WASHINGTON -- As the presidential campaign heads for the second three-man debate in Richmond, Va., tomorrow, President Bush still has the task of selling voters on the notion that a second Bush term will provide the answers to economic recovery that the first term did not.
According to post-debate polls, Bush failed in the first debate to make the case that he does not intend to be the status quo president in a second term that Democratic nominee Bill Clinton and independent candidate Ross Perot painted him to be in St. Louis Sunday night.
The president's latest attempt to peddle himself as an agent of change was his rather off-handed disclosure in that first debate that his de facto campaign manager, James A. Baker, will take charge of the new economic approach he has promised for a second term. Only a few days earlier, Bush had said in a television interview that he expected that Baker would return to his old job of secretary of state from which Bush yanked him in August to try to salvage his flagging campaign.
The disclosure that Bush in effect would turn over the economic rescue effort to his favorite Mr. Fixit was followed by reports from "a senior administration official" that the heads of the three top handlers of the economy in the Bush administration would be disappearing by the start of a second Bush term. The three -- Secretary of Treasury Nicholas Brady, budget director Richard Darman and Council of Economic Advisers chairman Michael Boskin -- have borne the brunt of criticism inside and out of the Republican Party.
While such a move a few months ago might have helped the president's political situation, it smacks of desperation and political expediency. Bush looks like a man offering up his three eldest sons to assuage the wrath of the political gods, and in effect turning over to Baker the one most important job voters feel he himself hasn't been up to.
Clinton was widely criticized by the Bush campaign for his early slogan regarding his successful wife, Hillary, that promised "Buy one, get one free." He abandoned the pitch when Hillary became a bit too visible for his political good, but now Bush seems to be saying, "Elect me, get Jim Baker" -- hardly an expression of self-confidence.
Bush must also go into the second presidential debate wondering whether it was such a good idea to invite this guy Perot to the festivities. Perot may not have materially helped his own chances -- 42 percent of those who told ABC News they thought he won the debate said they wouldn't vote for him -- but he repeatedly touched up the incumbent.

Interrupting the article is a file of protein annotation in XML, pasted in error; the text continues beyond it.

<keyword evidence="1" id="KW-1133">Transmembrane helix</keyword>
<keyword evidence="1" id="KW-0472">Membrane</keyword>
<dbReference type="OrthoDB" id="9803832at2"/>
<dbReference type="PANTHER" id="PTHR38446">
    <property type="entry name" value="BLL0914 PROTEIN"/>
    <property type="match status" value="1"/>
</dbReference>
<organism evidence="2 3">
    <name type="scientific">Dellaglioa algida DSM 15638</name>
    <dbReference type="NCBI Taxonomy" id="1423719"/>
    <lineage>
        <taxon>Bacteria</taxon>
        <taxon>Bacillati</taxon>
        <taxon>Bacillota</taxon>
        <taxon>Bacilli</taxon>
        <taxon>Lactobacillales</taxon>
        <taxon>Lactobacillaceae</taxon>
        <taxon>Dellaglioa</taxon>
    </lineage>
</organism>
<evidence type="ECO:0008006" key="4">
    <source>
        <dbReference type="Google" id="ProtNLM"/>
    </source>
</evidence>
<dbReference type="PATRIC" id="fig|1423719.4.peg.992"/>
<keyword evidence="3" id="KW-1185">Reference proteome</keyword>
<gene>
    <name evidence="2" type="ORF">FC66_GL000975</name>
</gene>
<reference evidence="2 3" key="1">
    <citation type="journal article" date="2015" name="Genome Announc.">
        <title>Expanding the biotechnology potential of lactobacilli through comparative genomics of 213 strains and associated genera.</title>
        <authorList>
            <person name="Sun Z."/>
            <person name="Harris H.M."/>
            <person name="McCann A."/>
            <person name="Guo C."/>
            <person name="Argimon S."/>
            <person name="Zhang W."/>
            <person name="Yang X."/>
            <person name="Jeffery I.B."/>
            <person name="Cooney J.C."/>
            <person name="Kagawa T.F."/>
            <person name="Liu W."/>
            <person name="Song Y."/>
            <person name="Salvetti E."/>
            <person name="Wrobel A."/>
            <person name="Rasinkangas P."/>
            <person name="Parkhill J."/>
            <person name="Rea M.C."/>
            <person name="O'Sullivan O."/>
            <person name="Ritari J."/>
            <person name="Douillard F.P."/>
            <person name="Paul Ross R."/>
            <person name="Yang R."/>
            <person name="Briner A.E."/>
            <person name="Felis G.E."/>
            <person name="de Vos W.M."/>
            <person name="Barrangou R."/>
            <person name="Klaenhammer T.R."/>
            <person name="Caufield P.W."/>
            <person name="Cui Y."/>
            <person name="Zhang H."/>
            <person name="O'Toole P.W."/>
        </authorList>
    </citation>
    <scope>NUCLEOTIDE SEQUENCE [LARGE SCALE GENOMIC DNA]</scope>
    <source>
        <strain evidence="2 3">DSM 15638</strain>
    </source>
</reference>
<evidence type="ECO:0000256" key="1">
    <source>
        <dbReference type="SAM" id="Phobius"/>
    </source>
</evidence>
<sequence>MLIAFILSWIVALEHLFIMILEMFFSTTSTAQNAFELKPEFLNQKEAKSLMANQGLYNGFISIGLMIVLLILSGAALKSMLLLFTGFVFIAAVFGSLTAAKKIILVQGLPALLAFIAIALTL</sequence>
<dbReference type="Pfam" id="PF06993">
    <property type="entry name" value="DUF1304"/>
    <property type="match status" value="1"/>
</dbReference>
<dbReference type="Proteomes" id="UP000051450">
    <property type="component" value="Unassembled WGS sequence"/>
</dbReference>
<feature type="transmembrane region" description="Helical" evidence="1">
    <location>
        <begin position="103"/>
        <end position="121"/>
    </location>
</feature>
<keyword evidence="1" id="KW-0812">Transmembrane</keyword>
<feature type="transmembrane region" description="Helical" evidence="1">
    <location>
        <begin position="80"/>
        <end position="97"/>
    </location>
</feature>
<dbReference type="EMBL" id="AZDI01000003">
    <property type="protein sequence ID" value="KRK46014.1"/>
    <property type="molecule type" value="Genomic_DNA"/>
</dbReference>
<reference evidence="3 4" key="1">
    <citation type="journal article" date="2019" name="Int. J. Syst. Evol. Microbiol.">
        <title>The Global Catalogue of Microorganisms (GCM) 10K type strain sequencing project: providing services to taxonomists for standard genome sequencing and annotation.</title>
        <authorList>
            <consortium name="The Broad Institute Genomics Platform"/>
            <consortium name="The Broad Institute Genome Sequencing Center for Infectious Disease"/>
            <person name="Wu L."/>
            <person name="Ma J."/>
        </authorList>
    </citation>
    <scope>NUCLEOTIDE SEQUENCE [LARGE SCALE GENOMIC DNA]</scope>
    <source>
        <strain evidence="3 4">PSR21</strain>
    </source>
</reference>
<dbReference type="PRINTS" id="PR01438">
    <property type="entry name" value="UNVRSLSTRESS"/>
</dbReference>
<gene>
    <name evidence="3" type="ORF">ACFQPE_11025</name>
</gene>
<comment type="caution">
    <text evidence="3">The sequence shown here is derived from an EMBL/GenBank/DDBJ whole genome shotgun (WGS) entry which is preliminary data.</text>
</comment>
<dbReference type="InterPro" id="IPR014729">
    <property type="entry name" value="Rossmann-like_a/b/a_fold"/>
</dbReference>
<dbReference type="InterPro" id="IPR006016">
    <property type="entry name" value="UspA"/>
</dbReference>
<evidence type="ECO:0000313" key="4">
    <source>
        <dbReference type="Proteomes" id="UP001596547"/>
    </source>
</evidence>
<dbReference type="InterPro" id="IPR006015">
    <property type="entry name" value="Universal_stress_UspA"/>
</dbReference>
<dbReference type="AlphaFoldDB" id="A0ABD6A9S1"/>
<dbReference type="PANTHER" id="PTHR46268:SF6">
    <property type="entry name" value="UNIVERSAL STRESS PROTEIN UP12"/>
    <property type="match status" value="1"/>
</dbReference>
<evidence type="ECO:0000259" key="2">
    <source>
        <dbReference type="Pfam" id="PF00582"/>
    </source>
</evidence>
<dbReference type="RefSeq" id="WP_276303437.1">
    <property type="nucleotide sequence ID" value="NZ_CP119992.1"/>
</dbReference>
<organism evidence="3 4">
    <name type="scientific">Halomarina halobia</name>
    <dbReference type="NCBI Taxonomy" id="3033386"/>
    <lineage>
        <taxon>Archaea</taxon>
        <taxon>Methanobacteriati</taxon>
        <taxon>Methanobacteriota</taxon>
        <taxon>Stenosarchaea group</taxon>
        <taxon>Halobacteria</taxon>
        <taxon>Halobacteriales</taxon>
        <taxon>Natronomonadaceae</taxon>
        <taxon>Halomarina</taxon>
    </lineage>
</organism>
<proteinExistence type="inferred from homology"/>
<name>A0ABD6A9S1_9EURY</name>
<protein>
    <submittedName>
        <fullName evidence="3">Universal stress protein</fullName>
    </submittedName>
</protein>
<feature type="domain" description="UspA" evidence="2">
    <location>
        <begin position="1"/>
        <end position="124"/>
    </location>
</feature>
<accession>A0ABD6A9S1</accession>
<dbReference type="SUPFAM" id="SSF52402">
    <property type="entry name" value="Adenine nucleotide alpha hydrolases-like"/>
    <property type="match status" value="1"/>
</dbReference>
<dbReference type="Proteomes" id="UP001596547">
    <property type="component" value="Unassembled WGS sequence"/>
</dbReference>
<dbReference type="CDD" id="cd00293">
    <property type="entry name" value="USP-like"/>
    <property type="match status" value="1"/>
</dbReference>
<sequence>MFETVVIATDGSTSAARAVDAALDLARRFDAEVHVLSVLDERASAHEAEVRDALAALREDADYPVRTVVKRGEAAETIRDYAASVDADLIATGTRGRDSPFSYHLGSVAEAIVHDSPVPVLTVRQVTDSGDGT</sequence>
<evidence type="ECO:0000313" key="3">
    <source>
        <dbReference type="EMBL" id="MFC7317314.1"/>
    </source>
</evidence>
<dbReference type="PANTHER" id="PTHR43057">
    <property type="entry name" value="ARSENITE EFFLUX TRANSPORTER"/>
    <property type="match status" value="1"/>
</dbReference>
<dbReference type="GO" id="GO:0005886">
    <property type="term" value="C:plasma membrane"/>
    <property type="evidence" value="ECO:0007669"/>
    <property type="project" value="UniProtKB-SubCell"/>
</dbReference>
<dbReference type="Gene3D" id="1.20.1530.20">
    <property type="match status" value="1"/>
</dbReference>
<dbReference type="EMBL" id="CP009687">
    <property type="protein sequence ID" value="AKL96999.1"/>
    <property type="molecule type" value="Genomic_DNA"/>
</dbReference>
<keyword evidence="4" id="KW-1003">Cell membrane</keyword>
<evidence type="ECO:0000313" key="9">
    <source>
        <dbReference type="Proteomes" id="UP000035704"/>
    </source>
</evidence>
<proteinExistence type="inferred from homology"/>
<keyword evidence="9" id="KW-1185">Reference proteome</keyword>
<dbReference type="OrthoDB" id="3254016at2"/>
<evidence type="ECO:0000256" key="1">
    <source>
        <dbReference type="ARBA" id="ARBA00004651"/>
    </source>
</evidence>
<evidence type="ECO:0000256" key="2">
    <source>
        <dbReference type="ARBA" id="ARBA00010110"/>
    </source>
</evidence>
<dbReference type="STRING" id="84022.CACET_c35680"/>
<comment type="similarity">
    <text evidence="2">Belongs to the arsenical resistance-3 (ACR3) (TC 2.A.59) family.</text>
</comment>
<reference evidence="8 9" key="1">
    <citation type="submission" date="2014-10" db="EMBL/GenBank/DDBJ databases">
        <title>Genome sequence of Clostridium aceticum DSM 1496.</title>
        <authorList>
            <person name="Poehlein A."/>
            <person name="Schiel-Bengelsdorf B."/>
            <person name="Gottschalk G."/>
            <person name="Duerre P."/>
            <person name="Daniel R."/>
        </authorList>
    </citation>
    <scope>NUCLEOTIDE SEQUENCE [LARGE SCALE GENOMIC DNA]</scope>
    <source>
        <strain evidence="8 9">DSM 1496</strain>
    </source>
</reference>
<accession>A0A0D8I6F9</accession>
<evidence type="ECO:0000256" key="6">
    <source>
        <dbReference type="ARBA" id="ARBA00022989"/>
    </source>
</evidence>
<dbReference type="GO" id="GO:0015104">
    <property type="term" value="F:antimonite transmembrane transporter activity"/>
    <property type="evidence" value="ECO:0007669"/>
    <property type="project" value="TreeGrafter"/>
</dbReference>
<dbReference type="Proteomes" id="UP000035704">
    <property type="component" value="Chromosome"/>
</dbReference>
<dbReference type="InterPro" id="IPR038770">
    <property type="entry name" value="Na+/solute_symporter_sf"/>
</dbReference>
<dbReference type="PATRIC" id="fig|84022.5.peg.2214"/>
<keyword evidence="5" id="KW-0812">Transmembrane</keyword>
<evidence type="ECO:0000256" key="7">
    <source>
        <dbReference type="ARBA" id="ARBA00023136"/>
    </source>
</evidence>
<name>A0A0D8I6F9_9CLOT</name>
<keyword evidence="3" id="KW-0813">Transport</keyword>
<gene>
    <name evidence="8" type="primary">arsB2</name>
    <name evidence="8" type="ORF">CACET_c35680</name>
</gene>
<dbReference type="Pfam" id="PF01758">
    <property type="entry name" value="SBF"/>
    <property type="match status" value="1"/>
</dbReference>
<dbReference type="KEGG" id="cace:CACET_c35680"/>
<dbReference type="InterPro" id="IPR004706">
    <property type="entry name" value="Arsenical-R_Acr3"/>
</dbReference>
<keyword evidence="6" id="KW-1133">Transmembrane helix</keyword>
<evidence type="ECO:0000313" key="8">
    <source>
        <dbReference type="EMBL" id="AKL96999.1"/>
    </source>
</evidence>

By joining Clinton in repeated criticism of Bush -- and at one point defending Clinton's Vietnam protest record as a youthful indiscretion -- Perot was a key factor in establishing the dominant dynamic of the first debate: George Bush on the defensive.
ABC News found in its post-debate poll that although a plurality of viewers surveyed did think Perot won the 90-minute encounter, his performance did not substantially alter the shape of the presidential race, with Clinton still running 15 percent ahead of Bush, and Perot gaining several points but still a distant third. CBS News' poll had Clinton's lead at 12 points.
In the second debate, Bush and Clinton may not be able simply to ignore Perot, with no more than occasional verbal pats on the head, as they did in St. Louis.
Perot has insisted all along that his prime objective is to get Bush and Clinton to step up to the problem of the huge federal deficit created during the Reagan-Bush era. He now has the opportunity to do that, by virtue of having talked his way into the limelight with his quick quips and accentuation of the positive.
In all the attention generated by the feisty Texas billionaire, however, the central fact remains that time and opportunity continue to run out on Bush. He cannot afford to be upstaged again by Perot in the way he was in the first debate if he is to have much hope of catching Clinton. And if he is reduced to counting on Clinton committing a gaffe of sufficient dimension to destroy his own candidacy, it will be a telling commentary for an incumbent president who only a year ago seemed certain of re-election.